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yalo

Yalo

by

Translated from by

Published: January 2008 | Paperback September 22, 2015

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ISBN: 9780979333040 eISBN: 9781935744009
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Yalo is a novel that one would read over and over again. It holds so much meaning.”
—Tshepo Tshabalala, Tonight

 

Yalo may recount a Lebanon that is all too familiar for some readers – the deserted streets, uncertainty, paranoia and violence of a country at war with itself. Khoury’s book reminds us that tortured humanity can give rise to the diabolical and, as here, great art. ”
—Laura Wilkinson, The Daily Star

 

Yalo establishes Khoury as the sort of novelist whose name is inseparable from a city. Los Angeles has Joan Didion and Raymond Chandler, and Istanbul, Orhan Pamuk. The beautiful, resilient city of Beirut belongs to Khoury.”
—Laila Lalami, Los Angeles Times Book Review

Book Description

In Yalo, the reader is propelled into a fantastic universe of skewed reality and violent abandon. We follow the path of a young man, Yalo, who is growing up like a stray dog on the streets of Beirut during the long years of the Lebanese Civil War. Living with his mother who “lost her face in the mirror,” he falls in with a dangerous gang whose violent escapades he treats as a game. The game becomes a frightening reality, however, when Yalo is accused of rape and imprisoned. He is forced to confess to crimes of which he has no recollection. As he writes and rewrites his confession, he begins to grasp his family’s past, recalling all that his psyche has buried, and the true Yalo begins to emerge.

Yalo may recount a Lebanon that is all too familiar for some readers - the deserted streets, uncertainty, paranoia and violence of a country at war with itself. Khoury's book reminds us that tortured humanity can give rise to the diabolical and, as here, great art. 

Laura Wilkinson, The Daily Star


Elias Khoury’s Yalo is a novel that transcends—as only art can—the deep divisiveness of ideology, both political and religious. Yalo speaks to our universal humanity, to our profound longing for a realization of self and a connection to others. That such a vision should, at this moment in history, come to the American reading public from a great Arab novelist makes this an extraordinarily important publishing event.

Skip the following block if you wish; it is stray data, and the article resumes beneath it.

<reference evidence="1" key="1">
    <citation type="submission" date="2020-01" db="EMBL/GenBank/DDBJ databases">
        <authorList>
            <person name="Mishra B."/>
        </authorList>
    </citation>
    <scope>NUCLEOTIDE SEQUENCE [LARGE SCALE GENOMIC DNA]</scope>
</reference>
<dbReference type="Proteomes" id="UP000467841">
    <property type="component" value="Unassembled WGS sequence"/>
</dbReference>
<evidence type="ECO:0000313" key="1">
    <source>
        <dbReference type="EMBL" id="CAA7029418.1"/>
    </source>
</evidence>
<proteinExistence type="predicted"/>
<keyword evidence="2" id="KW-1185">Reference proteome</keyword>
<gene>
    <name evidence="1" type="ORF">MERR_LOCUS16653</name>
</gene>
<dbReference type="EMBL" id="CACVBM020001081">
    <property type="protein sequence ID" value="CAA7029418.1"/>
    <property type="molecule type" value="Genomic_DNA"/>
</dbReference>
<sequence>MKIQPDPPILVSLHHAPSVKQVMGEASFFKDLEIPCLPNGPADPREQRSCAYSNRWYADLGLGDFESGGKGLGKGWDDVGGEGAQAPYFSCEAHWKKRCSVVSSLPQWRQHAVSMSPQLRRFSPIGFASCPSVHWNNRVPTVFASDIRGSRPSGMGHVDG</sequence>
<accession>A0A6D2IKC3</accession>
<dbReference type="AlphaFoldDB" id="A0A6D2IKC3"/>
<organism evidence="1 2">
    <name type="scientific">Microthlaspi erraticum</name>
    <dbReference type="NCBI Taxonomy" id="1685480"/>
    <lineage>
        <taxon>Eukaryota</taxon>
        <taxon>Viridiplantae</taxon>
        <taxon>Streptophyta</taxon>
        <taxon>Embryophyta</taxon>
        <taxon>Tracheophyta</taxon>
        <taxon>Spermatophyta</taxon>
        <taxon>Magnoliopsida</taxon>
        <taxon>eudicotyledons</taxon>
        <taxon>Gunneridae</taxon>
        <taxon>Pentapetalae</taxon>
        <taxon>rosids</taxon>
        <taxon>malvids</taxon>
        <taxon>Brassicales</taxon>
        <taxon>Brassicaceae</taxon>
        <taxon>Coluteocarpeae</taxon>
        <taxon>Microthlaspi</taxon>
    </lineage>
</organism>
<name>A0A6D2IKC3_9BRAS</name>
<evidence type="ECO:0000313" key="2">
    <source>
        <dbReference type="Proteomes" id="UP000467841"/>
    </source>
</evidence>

Robert Olen Butler


Khoury refuses to give the reader an easy position from which to judge Yalo—either as a poor soul or a serial rapist, criminal or victim of torture—or from which to judge Lebanon’s tragic and violent fate. His novel is a dense and stunning work of art.

Publishers Weekly


Yalo establishes Khoury as the sort of novelist whose name is inseparable from a city. Los Angeles has Joan Didion and Raymond Chandler, and Istanbul, Orhan Pamuk. The beautiful, resilient city of Beirut belongs to Khoury.

Laila Lalami, Los Angeles Times Book Review


Great talent is rare and great realizations rarer. This novel has both...Yalo is a tremendous new book and I look forward to more Khoury/Theroux collaborations.

Jeff Waxman, Three Percent


Read Part One and Part Two of an overview of Elias Khoury’s writing and the process of literary translation.

 

Read about Elias Khoury’s relationship to his writing from a talk called “Translating Palestine.”

 

Watch and listen to a conversation with translator Humphrey Davies and André Naffis-Sahely.

 

Read an interview with Elias Khoury about the relationship between an author and his characters.

 

Read about Elias Khoury’s discussion of the Arab Spring from a child’s perspective.

 

Elias Khoury interviewed in Haaretz.